Belarus’ nuclear plant in Astravyets, some 50 kilometres from Vilnius, suffered a technical incident that put the facility out of operation, according to sources of the country’s independent media outlet TUT.by.
Lithuania’s transmission system operator, Litgrid, confirmed to BNS that the plant has been out of operation since Sunday midday. The nuclear plant started producing electricity on November 3, just five days before the incident.
Belarus’ Alexander Lukashenko took part in the opening of the plant on November 6, where he said the launch of the Astravyets NPP was as “ordinary” as building a metro.
According to sources at TUT.by, several voltage-measuring transformers outside of the nuclear reactor exploded during the incident.
On Monday, the Belarusian Energy Ministry said that “a need to replace the measuring equipment arose” during testing.
The radiation levels in Lithuania are normal, according to Ramunė Stasiūnaitienė from the country’s Radiation Protection Centre.
“Residents have no reason to be concerned or take their iodide tablets,” she told LRT RADIO.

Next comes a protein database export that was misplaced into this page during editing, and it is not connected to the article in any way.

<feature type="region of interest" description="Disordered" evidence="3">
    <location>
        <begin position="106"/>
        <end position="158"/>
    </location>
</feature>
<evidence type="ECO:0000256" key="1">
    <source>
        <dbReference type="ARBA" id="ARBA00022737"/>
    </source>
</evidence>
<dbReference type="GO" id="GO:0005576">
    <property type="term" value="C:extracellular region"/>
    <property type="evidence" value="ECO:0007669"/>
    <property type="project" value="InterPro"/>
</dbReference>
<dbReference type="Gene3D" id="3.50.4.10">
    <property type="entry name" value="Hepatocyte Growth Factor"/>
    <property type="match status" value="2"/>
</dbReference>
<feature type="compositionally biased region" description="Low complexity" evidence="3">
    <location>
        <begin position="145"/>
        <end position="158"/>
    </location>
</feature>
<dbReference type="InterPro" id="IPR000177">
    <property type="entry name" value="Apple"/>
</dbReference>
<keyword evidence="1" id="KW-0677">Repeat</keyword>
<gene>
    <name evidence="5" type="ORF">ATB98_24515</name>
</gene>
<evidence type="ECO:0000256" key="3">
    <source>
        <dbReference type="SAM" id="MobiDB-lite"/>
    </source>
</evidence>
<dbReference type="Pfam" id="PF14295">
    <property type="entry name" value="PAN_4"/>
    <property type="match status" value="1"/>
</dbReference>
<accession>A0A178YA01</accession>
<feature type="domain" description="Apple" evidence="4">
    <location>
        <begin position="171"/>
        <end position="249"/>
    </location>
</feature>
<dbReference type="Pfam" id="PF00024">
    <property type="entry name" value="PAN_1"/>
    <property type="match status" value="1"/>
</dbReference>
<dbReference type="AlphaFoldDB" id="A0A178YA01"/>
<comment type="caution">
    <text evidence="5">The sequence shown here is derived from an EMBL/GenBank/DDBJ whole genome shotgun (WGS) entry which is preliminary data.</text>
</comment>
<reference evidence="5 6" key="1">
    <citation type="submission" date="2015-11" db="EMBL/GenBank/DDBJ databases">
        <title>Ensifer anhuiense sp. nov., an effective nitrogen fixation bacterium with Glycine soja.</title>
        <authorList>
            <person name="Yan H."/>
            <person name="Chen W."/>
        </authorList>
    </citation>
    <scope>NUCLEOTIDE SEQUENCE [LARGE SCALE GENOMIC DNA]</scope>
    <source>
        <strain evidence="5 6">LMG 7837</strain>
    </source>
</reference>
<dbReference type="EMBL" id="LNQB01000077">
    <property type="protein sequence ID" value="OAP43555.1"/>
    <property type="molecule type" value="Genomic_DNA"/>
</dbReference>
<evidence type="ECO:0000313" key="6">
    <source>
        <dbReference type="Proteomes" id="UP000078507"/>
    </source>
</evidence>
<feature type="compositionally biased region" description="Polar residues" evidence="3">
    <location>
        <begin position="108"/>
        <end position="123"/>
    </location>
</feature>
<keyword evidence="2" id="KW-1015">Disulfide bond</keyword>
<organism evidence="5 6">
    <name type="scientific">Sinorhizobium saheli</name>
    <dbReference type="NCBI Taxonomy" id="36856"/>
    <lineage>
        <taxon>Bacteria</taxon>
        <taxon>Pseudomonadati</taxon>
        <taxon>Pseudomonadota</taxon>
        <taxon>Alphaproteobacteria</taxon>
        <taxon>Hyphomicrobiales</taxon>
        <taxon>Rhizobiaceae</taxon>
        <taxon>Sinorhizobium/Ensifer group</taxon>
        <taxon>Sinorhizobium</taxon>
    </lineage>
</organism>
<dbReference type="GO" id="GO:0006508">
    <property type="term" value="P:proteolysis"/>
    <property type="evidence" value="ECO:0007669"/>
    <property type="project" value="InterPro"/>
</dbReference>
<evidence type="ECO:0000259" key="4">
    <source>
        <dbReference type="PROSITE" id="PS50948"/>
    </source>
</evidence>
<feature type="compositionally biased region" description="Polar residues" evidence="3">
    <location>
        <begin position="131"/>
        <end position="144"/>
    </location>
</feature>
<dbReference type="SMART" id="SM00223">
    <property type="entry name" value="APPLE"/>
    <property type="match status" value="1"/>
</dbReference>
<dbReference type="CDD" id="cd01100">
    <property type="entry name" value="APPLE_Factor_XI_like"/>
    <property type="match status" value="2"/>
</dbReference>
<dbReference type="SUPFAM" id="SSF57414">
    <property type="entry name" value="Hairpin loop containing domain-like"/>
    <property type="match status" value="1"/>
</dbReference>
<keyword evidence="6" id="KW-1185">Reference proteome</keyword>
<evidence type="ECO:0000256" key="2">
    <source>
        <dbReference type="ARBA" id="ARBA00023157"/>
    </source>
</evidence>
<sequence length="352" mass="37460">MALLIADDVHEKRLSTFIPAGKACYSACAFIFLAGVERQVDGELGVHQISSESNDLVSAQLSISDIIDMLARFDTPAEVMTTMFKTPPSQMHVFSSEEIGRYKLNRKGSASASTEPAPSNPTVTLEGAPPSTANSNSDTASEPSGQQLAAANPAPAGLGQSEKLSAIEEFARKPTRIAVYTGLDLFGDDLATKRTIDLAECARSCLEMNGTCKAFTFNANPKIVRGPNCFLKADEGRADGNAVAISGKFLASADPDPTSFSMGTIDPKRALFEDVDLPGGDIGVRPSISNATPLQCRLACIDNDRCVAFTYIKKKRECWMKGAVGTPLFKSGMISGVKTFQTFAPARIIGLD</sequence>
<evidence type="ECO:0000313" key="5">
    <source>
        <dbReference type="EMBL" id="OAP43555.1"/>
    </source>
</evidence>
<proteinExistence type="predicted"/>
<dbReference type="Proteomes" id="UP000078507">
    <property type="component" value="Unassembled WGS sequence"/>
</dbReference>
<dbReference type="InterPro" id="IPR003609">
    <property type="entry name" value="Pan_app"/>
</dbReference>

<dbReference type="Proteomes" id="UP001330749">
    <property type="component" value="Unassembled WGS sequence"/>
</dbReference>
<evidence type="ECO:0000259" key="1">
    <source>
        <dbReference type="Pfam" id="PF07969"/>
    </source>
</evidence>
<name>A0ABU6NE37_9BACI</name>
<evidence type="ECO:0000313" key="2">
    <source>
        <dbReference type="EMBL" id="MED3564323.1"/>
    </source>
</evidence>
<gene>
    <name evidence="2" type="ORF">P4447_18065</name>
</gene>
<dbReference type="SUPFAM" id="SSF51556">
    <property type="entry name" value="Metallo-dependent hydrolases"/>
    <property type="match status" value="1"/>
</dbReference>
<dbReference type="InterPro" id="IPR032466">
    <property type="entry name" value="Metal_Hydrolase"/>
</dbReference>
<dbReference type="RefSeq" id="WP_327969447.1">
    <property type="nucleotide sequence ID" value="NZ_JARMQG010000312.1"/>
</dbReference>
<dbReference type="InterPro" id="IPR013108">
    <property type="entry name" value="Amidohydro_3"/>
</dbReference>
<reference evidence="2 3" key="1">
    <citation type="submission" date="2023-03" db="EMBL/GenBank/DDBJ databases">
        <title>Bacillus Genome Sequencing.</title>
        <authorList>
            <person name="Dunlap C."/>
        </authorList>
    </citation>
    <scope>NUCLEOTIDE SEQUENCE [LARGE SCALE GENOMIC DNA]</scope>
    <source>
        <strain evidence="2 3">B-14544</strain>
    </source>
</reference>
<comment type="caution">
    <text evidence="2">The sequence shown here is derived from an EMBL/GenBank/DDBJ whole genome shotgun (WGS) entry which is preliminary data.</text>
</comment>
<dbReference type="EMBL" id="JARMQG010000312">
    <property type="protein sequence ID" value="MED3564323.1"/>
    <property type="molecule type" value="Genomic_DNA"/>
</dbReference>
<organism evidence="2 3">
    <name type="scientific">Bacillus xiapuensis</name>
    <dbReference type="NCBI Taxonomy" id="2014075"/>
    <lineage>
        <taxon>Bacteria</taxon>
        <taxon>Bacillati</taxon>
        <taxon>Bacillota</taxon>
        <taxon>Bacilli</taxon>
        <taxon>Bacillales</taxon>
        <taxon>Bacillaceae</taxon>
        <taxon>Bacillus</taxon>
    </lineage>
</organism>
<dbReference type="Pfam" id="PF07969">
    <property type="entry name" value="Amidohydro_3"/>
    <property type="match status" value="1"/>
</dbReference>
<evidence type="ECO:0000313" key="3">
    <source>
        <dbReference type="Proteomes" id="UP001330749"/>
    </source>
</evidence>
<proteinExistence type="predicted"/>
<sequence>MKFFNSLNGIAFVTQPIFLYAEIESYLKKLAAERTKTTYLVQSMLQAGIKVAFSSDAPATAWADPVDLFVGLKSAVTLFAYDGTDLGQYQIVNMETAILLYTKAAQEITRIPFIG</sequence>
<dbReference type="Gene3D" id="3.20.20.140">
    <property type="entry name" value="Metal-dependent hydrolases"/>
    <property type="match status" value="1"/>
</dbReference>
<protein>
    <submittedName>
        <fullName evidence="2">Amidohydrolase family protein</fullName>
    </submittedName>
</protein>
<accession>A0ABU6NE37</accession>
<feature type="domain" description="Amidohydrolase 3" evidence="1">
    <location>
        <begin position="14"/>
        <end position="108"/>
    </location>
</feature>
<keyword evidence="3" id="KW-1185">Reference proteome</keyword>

Read more: Vilnius hands out iodide pills as Belarus nuclear plant nears completion
Lithuania’s State Nuclear Power Safety Inspectorate (VATESI) said the plant is still undergoing testing. However, “we have also received no information about the [planned] next steps to launch the plant”, VATESI told BNS in a written comment.
Lithuania has been one of the most ardent critics of the nuclear plant built by the Russian state atomic corporation Rosatom and funded by a loan from the Kremlin.
Vilnius says the plant is unsafe and was built in breach of international safety standards. Minsk denies all allegations.
To prepare for the launch of the plant, Lithuania has staged evacuation drills in the border areas, located less than 20 kilometres from the nuclear plant. The country has also ceased all electricity trade with Belarus, a move that Moscow called “discriminatory”.
Read more: Moscow accuses Lithuania of discrimination, calls not to limit electricity trade
The Baltic states are gearing up to switch from the Russian-controlled BRELL electricity grid that also includes Belarus, and synchronise with the continental European system by 2025.